I've noticed that most of the talk about "lazy, good-for-nothing" workers comes from managers and staff members who have NEVER had to work on the floor (or, if they have, they were insulated from the real world by virtue of being related to the big boss). Some of these folks will stand around bad-mouthing the help, without realizing that most of those folks want nothing more than to do a bang-up job. Most of being a supervisor involves eliminating all the little things that keep people from doing their job. ...
To be fair, all the misconceptions in the factory don't belong to the bosses. Many rank-and-file workers believe their boss LOVES to fire people. In reality, many managers are reluctant to enforce rules, and the LEAST favorite part of almost any manager's job is firing or writing up their employees. Indeed, as a production manager, the most common problem I saw in managers who reported to me was their reluctance to demand high performance from their people.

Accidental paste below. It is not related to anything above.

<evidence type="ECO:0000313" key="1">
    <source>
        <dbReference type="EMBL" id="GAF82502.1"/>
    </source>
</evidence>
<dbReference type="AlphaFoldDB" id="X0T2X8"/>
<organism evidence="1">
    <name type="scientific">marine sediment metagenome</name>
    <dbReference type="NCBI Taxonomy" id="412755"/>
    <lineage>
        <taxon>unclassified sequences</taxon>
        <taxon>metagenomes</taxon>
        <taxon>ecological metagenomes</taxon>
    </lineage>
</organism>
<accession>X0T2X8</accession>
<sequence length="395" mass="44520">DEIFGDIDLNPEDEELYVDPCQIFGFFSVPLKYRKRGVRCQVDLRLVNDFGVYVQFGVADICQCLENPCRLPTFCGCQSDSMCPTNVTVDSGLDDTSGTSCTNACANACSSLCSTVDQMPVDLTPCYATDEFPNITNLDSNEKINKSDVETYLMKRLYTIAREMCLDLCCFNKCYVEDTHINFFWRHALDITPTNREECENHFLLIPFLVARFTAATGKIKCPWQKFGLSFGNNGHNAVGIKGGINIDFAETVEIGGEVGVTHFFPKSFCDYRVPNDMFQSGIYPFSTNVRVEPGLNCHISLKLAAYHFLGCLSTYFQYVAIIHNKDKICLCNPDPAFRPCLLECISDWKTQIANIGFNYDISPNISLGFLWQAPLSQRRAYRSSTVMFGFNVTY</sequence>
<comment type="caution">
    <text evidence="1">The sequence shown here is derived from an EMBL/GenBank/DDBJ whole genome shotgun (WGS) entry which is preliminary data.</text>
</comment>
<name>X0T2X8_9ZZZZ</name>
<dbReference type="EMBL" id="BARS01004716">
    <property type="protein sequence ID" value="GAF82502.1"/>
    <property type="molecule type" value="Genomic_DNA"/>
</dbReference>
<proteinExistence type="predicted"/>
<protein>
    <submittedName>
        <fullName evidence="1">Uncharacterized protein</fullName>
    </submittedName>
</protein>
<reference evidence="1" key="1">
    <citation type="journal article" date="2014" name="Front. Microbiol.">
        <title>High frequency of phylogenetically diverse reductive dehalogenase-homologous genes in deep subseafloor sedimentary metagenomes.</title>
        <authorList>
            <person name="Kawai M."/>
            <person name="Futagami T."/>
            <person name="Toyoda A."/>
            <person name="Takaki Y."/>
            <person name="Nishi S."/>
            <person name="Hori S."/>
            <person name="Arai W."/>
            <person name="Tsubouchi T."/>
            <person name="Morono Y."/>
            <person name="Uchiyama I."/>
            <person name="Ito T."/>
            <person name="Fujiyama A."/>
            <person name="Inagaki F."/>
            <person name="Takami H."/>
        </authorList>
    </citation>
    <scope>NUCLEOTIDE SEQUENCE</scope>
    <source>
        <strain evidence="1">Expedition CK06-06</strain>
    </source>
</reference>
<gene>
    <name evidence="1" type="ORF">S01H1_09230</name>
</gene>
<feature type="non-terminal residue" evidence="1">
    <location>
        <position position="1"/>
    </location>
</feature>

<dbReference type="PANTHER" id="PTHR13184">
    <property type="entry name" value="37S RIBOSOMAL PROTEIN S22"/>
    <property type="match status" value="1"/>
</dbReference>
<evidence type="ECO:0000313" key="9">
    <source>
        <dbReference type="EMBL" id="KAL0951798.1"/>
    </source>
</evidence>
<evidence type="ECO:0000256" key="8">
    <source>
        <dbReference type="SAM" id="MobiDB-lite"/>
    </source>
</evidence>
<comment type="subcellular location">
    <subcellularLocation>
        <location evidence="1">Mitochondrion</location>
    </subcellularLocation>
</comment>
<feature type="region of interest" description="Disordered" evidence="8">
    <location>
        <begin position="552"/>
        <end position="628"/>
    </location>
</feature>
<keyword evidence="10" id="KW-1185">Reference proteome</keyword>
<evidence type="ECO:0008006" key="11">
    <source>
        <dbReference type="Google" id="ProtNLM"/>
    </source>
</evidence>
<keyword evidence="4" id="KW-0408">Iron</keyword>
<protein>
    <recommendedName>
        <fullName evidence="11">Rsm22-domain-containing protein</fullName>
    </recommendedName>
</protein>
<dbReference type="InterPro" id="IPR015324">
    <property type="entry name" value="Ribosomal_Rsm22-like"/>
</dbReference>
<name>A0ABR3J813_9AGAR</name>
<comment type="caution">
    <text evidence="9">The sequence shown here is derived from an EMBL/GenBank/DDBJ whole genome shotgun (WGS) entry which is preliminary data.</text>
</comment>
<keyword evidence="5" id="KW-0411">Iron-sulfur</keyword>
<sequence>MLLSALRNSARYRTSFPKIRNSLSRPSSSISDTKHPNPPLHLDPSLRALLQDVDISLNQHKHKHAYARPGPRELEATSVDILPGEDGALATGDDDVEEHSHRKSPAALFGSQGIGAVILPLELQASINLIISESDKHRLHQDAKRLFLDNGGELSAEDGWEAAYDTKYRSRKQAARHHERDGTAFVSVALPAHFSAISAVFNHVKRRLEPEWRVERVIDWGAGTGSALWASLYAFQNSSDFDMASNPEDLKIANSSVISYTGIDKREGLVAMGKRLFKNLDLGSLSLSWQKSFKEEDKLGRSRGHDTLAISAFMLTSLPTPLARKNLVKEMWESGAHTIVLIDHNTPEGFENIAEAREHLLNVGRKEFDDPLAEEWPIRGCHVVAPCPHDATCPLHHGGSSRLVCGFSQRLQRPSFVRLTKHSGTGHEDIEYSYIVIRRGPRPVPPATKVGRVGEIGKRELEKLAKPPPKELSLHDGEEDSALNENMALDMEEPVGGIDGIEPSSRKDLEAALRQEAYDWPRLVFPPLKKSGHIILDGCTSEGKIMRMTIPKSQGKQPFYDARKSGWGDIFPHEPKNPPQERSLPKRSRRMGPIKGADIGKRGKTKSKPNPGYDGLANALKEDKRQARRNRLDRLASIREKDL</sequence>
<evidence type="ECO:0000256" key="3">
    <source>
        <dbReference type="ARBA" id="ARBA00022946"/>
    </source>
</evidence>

But it's easy to think the worst of other people, especially when they're different from you. There are bad apples in every bushel, and those bad apples tend to draw your attention, especially when viewed from the outside. But that's misleading.
Most people want to do a good job. Most people respect themselves enough for that. If you work alongside them, it's easy to see this. It doesn't mean that they don't have the same weaknesses all of us fight. And if bad apples are left to rot, the whole bushel can turn bad.
But that's rarely the case with people, because we, unlike apples, can think for ourselves. And most of us have standards of behavior which define who we are. Your race, your religion, your nationality, your gender, your income level - none of those things change that. Our differences just make it harder to see our similarities and, sadly, make it easier to believe the worst about other people.